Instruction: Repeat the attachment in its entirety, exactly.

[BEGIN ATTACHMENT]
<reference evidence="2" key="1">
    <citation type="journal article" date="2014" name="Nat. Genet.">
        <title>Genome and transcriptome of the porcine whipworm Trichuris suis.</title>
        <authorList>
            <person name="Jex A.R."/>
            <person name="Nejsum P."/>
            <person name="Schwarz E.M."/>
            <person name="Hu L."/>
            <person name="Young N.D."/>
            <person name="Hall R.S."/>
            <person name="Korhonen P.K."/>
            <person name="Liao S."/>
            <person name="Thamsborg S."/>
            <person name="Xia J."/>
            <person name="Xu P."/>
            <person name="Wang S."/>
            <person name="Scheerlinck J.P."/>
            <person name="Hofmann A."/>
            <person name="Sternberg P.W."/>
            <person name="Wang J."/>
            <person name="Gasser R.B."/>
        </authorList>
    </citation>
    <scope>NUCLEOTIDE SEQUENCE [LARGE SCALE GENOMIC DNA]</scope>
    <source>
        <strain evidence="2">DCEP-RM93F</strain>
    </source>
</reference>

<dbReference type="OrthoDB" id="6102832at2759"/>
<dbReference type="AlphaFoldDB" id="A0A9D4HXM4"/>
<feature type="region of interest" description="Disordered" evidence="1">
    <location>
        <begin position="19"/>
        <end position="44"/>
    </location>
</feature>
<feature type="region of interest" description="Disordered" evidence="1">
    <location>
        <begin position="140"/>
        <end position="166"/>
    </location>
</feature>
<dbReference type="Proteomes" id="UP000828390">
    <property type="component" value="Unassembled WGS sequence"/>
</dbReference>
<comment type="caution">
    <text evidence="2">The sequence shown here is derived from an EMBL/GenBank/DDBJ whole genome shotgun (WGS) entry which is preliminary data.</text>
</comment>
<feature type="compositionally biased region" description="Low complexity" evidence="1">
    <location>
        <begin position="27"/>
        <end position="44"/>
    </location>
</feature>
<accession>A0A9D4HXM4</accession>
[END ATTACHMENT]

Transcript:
<reference evidence="2" key="1">
    <citation type="journal article" date="2014" name="Nat. Genet.">
        <title>Genome and transcriptome of the porcine whipworm Trichuris suis.</title>
        <authorList>
            <person name="Jex A.R."/>
            <person name="Nejsum P."/>
            <person name="Schwarz E.M."/>
            <person name="Hu L."/>
            <person name="Young N.D."/>
            <person name="Hall R.S."/>
            <person name="Korhonen P.K."/>
            <person name="Liao S."/>
            <person name="Thamsborg S."/>
            <person name="Xia J."/>
            <person name="Xu P."/>
            <person name="Wang S."/>
            <person name="Scheerlinck J.P."/>
            <person name="Hofmann A."/>
            <person name="Sternberg P.W."/>
            <person name="Wang J."/>
            <person name="Gasser R.B."/>
        </authorList>
    </citation>
    <scope>NUCLEOTIDE SEQUENCE [LARGE SCALE GENOMIC DNA]</scope>
    <source>
        <strain evidence="2">DCEP-RM93F</strain>
    </source>
</reference>

<dbReference type="OrthoDB" id="6102832at2759"/>
<dbReference type="AlphaFoldDB" id="A0A9D4HXM4"/>
<feature type="region of interest" description="Disordered" evidence="1">
    <location>
        <begin position="19"/>
        <end position="44"/>
    </location>
</feature>
<feature type="region of interest" description="Disordered" evidence="1">
    <location>
        <begin position="140"/>
        <end position="166"/>
    </location>
</feature>
<dbReference type="Proteomes" id="UP000828390">
    <property type="component" value="Unassembled WGS sequence"/>
</dbReference>
<comment type="caution">
    <text evidence="2">The sequence shown here is derived from an EMBL/GenBank/DDBJ whole genome shotgun (WGS) entry which is preliminary data.</text>
</comment>
<feature type="compositionally biased region" description="Low complexity" evidence="1">
    <location>
        <begin position="27"/>
        <end position="44"/>
    </location>
</feature>
<accession>A0A9D4HXM4</accession>